Booting 64-bit kernel on Raspberry Pi 3

01/02/2018 - 12:10
Average: 4.2 (5 votes)

So now you should have a shiny 64-bit kernel if you followed the 64-bit kernel build tutorial, and if not, do it first.

Now that you have the kernel and modules built, the next step is to install configure your Raspberry Pi to boot it. All commands must be run as root, so either login as root or prefix commands with sudo.

Kernel, device overlays and kernel modules

Backup the 32-bit kernel device tree blob (DTB)

This is not needed anymore if using the device_tree setting in config.txt, but might still be a good idea.

Unfortunately the 32-bit and 64-bit kernels use the exact same name for the DTB file. And they are not compatible so in case you need to go back to the 32-bit kernel, first take a backup of the 32-bit DTB.

cp /boot/bcm2710-rpi-3-b.dtb /boot/bcm2710-rpi-3-b.dtb-32bit

Install kernel, DTB, device overlays and kernel modules

First, install the kernel modules and dtbs

make O=../kernel-out/ ARCH=arm64 CROSS_COMPILE=aarch64-linux-gnu- modules_install dtbs_install

Then copy the kernel image, DTB file and device overlay files to /boot (adjust kernel version string in the paths!)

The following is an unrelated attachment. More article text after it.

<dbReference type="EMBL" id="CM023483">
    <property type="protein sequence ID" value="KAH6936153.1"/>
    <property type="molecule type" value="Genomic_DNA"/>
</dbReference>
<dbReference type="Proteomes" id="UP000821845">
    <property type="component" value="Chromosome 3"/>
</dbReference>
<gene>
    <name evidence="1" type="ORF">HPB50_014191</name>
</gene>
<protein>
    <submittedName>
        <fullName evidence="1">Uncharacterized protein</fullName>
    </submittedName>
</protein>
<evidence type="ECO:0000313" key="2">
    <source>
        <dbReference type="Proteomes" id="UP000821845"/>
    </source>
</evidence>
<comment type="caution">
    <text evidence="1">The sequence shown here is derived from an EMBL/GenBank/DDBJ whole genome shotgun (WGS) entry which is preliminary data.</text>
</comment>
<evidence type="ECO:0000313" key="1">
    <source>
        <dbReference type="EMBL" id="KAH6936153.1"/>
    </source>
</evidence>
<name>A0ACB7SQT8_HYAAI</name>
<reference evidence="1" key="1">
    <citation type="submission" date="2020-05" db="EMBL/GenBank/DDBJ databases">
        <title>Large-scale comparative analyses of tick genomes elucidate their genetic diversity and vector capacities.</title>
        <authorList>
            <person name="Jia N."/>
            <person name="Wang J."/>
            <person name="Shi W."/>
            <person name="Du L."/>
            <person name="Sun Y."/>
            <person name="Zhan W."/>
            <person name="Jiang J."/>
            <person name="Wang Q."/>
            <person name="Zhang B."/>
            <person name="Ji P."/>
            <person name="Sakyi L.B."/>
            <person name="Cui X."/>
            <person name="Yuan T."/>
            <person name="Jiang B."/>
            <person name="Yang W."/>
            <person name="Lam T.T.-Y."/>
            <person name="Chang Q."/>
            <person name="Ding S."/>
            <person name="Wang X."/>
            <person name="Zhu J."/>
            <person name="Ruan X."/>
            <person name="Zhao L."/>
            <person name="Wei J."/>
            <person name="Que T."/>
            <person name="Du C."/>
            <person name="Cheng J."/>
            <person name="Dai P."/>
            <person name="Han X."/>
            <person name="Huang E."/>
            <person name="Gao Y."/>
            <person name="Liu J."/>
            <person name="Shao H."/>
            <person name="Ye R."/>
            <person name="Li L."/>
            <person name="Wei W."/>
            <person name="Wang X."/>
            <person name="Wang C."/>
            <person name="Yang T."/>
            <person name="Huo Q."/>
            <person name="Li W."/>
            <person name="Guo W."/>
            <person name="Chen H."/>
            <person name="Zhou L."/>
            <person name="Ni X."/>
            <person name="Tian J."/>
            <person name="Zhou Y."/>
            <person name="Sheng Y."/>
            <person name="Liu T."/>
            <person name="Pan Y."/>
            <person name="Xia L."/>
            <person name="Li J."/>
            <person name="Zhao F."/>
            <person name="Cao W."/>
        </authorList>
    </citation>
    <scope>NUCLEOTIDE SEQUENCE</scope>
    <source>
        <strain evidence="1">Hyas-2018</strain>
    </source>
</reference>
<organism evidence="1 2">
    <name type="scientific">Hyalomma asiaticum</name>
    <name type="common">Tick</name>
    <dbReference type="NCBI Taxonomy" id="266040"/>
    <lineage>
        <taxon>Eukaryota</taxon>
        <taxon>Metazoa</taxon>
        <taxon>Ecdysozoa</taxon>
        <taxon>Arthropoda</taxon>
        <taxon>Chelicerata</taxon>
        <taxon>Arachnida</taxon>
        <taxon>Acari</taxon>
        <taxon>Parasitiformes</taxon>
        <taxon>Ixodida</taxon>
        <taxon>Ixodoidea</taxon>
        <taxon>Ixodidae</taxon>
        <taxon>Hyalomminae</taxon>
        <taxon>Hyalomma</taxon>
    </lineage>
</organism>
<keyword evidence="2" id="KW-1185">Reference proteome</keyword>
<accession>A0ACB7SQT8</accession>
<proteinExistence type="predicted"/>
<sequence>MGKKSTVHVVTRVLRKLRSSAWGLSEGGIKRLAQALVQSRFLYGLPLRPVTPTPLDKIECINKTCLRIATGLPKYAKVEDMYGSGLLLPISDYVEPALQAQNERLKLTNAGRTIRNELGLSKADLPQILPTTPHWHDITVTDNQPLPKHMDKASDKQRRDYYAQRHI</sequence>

cp ../kernel-out/arch/arm64/boot/Image /boot/kernel8.img
cp -r ../kernel-out/arch/arm64/boot/dts/overlays /boot/

Setup config.txt

Edit /boot/config.txt and add (or modify if a kernel= setting already exists) the line, adjust dtbs kernel version to whatever version you are using:



Reboot your Pi. If all goes well and you did the above steps you should be running a 64-bit kernel on your Pi 3 now.

To confirm that you are on a 64-bit kernel, you can check with arch or uname, they should respons like this:

pi@raspberrypi:~ $ arch

Or uname -a

pi@raspberrypi:~ $ uname -a
Linux raspberrypi 4.9.51-v8+ #1 SMP PREEMPT Mon Oct 2 15:25:25 UTC 2017 aarch64 GNU/Linux

Go back to 32-bit kernel

If you would like to go back to using a default 32-bit kernel, just remove or comment out (with #) the lines added to config.txt, like so:


And either set


or rename/remove the kernel8.img to something else. Then reboot your Pi and you should be running the stock 32-bit kernel again.

Problems and issues with 64-bit

The 64-bit Raspberry Pi kernel is not yet complete. There are still some issues with device support.

Silence kernel warnings about deprecated instructions

The 64-bit ARM ABI deprecates some instructions that are still used in the 32-bit userland binaries. The kernel log will be flooded with messages about this, to silence them run:

echo 2 >/proc/sys/abi/setend
echo 2 >/proc/sys/abi/cp15_barrier

These settings can be put in /etc/sysctl.conf like so:

abi.cp15_barrier = 2
abi.setend = 2

Unfortunately there seems to be race condition or timing issue in the kernel with disabling emulation and enabling instructon support as booting will stall so right now this is not a good option.

aarch64, Linux, Raspberry Pi, kernel, arm64, bcm2710